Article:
RIO DE JANEIRO -- When his last race was won, after he celebrated briefly with his 4x100-meter medley teammates Saturday, Michael Phelps doubled over in exhaustion and emotion behind the starting block.
“That’s really when everything started to hit me,” he said, “knowing it was the last time I’ll wear the stars and stripes in a race.”
He had tears when he raised his arms to the Olympic Aquatics Stadium crowd as he walked off the pool deck. They welled up again when the fans greeted his last step up on an Olympic podium with a roar.
“It’s not even once in a generation, it might be once in 10 generations that someone like Michael comes along,” said Phelps’ longtime coach, Bob Bowman.
Before he took his first step on an Olympic podium, the teen-aged Michael Phelps had a mantra: His goal was to win one gold medal.
It was his shield from questions about the Speedo contract he signed at 18 that guaranteed a $1 million bonus if he matched Mark Spitz’s seven golds in a single Games. It held at bay the expectations that piled high as he collected wins and world records.
We would push Phelps, the other reporters and I, trying to get him to reveal the golden goal posted on his mental marquee. He never budged.
What we didn’t fully realize then was that his goal was much more ambitious than any number could express – even numbers like the ones now on his Olympic resume.
Yet, within the Olympic medal totals that Phelps insists will be the final tallies, is a number that perfectly expresses that goal.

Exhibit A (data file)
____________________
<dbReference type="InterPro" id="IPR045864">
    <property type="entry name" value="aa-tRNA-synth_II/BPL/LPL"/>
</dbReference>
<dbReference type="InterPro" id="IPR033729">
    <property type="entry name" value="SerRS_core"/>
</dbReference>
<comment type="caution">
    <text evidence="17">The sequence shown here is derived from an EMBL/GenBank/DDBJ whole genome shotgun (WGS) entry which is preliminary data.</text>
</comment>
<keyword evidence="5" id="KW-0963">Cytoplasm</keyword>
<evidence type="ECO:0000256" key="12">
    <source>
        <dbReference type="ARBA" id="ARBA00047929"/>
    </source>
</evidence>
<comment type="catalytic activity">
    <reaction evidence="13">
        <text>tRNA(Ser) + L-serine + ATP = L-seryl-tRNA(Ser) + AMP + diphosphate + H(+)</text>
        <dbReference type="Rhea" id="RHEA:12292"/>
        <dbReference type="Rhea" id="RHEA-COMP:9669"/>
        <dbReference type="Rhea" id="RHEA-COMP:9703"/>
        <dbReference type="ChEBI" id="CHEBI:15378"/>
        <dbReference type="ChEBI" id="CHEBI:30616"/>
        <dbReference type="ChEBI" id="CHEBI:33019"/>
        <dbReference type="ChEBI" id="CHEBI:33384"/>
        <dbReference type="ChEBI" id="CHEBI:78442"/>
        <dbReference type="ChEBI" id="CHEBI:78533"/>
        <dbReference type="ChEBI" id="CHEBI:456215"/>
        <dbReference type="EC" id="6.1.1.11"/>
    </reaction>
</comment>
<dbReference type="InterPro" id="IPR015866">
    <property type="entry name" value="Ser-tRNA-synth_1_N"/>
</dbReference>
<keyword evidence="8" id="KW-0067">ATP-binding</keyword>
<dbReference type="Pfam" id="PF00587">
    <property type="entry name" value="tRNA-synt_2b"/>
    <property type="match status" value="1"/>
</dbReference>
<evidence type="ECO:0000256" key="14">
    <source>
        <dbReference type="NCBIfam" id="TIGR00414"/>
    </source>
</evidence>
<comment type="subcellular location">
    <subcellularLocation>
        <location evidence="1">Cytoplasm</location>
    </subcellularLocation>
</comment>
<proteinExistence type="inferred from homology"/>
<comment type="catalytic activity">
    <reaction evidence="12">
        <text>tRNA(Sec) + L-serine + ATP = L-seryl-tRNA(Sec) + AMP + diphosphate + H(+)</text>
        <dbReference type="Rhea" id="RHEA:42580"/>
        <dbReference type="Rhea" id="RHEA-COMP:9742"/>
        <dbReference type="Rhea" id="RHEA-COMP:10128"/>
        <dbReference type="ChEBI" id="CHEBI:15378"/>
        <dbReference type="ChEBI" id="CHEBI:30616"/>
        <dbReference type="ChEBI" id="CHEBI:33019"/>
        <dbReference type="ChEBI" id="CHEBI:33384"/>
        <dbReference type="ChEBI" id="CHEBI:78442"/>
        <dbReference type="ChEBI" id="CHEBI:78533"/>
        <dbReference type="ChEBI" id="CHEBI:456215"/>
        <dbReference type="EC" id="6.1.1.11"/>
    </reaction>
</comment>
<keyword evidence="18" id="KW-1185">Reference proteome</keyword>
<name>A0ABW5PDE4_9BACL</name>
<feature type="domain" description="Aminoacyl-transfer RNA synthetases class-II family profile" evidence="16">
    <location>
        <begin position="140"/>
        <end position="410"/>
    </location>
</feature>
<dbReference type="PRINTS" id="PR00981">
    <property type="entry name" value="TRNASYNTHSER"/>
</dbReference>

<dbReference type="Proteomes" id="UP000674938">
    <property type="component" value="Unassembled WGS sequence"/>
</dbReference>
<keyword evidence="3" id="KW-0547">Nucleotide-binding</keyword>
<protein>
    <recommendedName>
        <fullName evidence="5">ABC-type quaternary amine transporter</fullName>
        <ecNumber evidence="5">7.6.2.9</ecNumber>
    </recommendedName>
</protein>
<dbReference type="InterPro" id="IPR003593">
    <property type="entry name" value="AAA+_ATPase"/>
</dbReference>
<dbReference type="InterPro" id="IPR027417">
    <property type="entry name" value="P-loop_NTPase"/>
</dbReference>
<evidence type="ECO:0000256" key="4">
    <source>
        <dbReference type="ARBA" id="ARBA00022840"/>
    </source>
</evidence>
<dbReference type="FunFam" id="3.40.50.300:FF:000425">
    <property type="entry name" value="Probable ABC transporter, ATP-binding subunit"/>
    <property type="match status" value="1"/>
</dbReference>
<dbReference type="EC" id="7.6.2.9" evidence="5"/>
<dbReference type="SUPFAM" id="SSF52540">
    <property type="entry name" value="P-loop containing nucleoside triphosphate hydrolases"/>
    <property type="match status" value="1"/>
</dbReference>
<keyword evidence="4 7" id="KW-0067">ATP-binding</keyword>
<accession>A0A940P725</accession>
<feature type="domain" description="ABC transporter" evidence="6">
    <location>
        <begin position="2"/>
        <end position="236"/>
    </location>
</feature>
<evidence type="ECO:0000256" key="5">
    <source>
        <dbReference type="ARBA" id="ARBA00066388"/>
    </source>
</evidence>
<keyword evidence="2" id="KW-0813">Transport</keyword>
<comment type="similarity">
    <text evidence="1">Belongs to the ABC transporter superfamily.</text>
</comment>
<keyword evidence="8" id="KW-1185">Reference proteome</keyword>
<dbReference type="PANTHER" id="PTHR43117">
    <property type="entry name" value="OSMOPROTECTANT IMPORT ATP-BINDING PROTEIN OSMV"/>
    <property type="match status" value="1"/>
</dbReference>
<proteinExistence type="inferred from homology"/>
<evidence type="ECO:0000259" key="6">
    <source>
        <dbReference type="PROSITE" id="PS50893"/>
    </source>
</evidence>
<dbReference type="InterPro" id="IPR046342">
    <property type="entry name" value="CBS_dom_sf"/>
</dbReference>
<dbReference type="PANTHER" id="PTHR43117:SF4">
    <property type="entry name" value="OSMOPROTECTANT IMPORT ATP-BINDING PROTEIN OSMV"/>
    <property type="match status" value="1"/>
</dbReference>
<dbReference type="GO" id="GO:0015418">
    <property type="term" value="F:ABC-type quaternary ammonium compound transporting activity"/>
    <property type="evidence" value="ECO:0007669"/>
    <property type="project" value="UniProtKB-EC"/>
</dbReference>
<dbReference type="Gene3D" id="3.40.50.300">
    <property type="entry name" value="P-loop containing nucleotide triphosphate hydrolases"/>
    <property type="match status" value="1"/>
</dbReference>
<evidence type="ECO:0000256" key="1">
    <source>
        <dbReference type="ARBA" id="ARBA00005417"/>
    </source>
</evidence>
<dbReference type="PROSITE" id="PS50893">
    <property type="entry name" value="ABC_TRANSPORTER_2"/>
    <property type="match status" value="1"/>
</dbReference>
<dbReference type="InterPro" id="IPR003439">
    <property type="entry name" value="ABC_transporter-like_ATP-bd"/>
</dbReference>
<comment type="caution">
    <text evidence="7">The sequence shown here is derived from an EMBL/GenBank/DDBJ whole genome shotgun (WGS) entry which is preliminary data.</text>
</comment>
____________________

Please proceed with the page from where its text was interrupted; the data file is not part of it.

On Saturday, with that relay victory, Phelps won gold medal No. 23.
Phelps grew up single-mindedly driven to carry swimming to an entirely different plane in the U.S. sports consciousness, like Michael Jordan did for basketball.
“Michael Jordan has been an inspiration for me throughout my whole career,” Phelps said. “Twenty three is a special number. ... It always has been and now it will be even more special.”
Gatorade’s “Be Like Mike” commercial debuted in 1991. When then 6-year-old Michael Phelps saw bottles of Gatorade in the grocery store, he would grasp one, just as Jordan did in the commercial, to see how his hand measured up.
What would become immeasurable was Phelps’ reach.
At 16, in his first meeting with his agent, Peter Carlisle of Octagon, Carlisle asked about his goals outside the pool. Phelps already had broken a world record and had competed at an Olympics (the Sydney 2000 Games, where he finished fifth in the 200-meter butterfly, the only event he swam). But he felt overshadowed by the football and basketball players in the halls of his high school.
“I want to change the sport of swimming,” he told Carlisle.
He indisputably has.
“No matter what country you swim for, you owe a lot to Michael Phelps for opening doors and making swimming more mainstream, at least every four years,” said U.S. teammate Ryan Murphy, who set a world record in the opening backstroke leg of Saturday’s relay.